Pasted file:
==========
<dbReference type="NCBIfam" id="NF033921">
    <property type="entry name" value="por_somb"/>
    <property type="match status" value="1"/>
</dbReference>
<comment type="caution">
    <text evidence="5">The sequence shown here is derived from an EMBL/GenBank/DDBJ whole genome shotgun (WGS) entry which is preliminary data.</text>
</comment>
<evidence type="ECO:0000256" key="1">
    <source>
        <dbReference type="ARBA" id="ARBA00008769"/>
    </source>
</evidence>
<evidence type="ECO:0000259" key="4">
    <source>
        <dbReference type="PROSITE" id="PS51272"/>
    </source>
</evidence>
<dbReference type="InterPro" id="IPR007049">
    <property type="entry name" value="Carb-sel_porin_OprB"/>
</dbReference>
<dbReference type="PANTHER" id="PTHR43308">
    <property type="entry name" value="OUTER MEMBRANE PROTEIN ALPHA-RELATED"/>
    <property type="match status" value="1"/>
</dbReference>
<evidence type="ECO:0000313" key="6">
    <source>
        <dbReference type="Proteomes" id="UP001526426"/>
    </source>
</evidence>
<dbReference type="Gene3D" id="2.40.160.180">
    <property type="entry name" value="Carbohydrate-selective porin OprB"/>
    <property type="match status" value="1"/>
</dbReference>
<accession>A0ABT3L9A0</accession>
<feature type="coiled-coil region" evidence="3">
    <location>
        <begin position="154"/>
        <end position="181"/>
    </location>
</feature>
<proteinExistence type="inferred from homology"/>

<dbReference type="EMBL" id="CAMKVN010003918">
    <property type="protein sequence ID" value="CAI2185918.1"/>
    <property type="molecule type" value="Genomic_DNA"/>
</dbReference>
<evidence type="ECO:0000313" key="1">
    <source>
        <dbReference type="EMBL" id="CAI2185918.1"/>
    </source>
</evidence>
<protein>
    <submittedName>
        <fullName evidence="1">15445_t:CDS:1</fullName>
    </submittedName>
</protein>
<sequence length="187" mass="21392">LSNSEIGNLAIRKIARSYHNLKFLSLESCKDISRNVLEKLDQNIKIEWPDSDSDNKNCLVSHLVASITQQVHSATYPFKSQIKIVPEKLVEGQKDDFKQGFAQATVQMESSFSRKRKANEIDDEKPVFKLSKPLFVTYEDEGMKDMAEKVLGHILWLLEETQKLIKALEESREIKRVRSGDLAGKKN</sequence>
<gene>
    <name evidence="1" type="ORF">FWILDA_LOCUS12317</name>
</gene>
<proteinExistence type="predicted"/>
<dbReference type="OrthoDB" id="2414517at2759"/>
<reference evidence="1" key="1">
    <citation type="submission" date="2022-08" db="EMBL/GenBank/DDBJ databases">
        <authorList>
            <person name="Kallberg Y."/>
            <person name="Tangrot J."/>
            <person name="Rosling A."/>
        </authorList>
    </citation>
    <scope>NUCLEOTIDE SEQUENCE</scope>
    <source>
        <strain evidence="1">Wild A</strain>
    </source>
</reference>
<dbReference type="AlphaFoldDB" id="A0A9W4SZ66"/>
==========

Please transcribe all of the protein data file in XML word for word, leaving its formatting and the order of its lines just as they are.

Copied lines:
<dbReference type="NCBIfam" id="NF033921">
    <property type="entry name" value="por_somb"/>
    <property type="match status" value="1"/>
</dbReference>
<comment type="caution">
    <text evidence="5">The sequence shown here is derived from an EMBL/GenBank/DDBJ whole genome shotgun (WGS) entry which is preliminary data.</text>
</comment>
<evidence type="ECO:0000256" key="1">
    <source>
        <dbReference type="ARBA" id="ARBA00008769"/>
    </source>
</evidence>
<evidence type="ECO:0000259" key="4">
    <source>
        <dbReference type="PROSITE" id="PS51272"/>
    </source>
</evidence>
<dbReference type="InterPro" id="IPR007049">
    <property type="entry name" value="Carb-sel_porin_OprB"/>
</dbReference>
<dbReference type="PANTHER" id="PTHR43308">
    <property type="entry name" value="OUTER MEMBRANE PROTEIN ALPHA-RELATED"/>
    <property type="match status" value="1"/>
</dbReference>
<evidence type="ECO:0000313" key="6">
    <source>
        <dbReference type="Proteomes" id="UP001526426"/>
    </source>
</evidence>
<dbReference type="Gene3D" id="2.40.160.180">
    <property type="entry name" value="Carbohydrate-selective porin OprB"/>
    <property type="match status" value="1"/>
</dbReference>
<accession>A0ABT3L9A0</accession>
<feature type="coiled-coil region" evidence="3">
    <location>
        <begin position="154"/>
        <end position="181"/>
    </location>
</feature>
<proteinExistence type="inferred from homology"/>

<dbReference type="EMBL" id="CAMKVN010003918">
    <property type="protein sequence ID" value="CAI2185918.1"/>
    <property type="molecule type" value="Genomic_DNA"/>
</dbReference>
<evidence type="ECO:0000313" key="1">
    <source>
        <dbReference type="EMBL" id="CAI2185918.1"/>
    </source>
</evidence>
<protein>
    <submittedName>
        <fullName evidence="1">15445_t:CDS:1</fullName>
    </submittedName>
</protein>
<sequence length="187" mass="21392">LSNSEIGNLAIRKIARSYHNLKFLSLESCKDISRNVLEKLDQNIKIEWPDSDSDNKNCLVSHLVASITQQVHSATYPFKSQIKIVPEKLVEGQKDDFKQGFAQATVQMESSFSRKRKANEIDDEKPVFKLSKPLFVTYEDEGMKDMAEKVLGHILWLLEETQKLIKALEESREIKRVRSGDLAGKKN</sequence>
<gene>
    <name evidence="1" type="ORF">FWILDA_LOCUS12317</name>
</gene>
<proteinExistence type="predicted"/>
<dbReference type="OrthoDB" id="2414517at2759"/>
<reference evidence="1" key="1">
    <citation type="submission" date="2022-08" db="EMBL/GenBank/DDBJ databases">
        <authorList>
            <person name="Kallberg Y."/>
            <person name="Tangrot J."/>
            <person name="Rosling A."/>
        </authorList>
    </citation>
    <scope>NUCLEOTIDE SEQUENCE</scope>
    <source>
        <strain evidence="1">Wild A</strain>
    </source>
</reference>
<dbReference type="AlphaFoldDB" id="A0A9W4SZ66"/>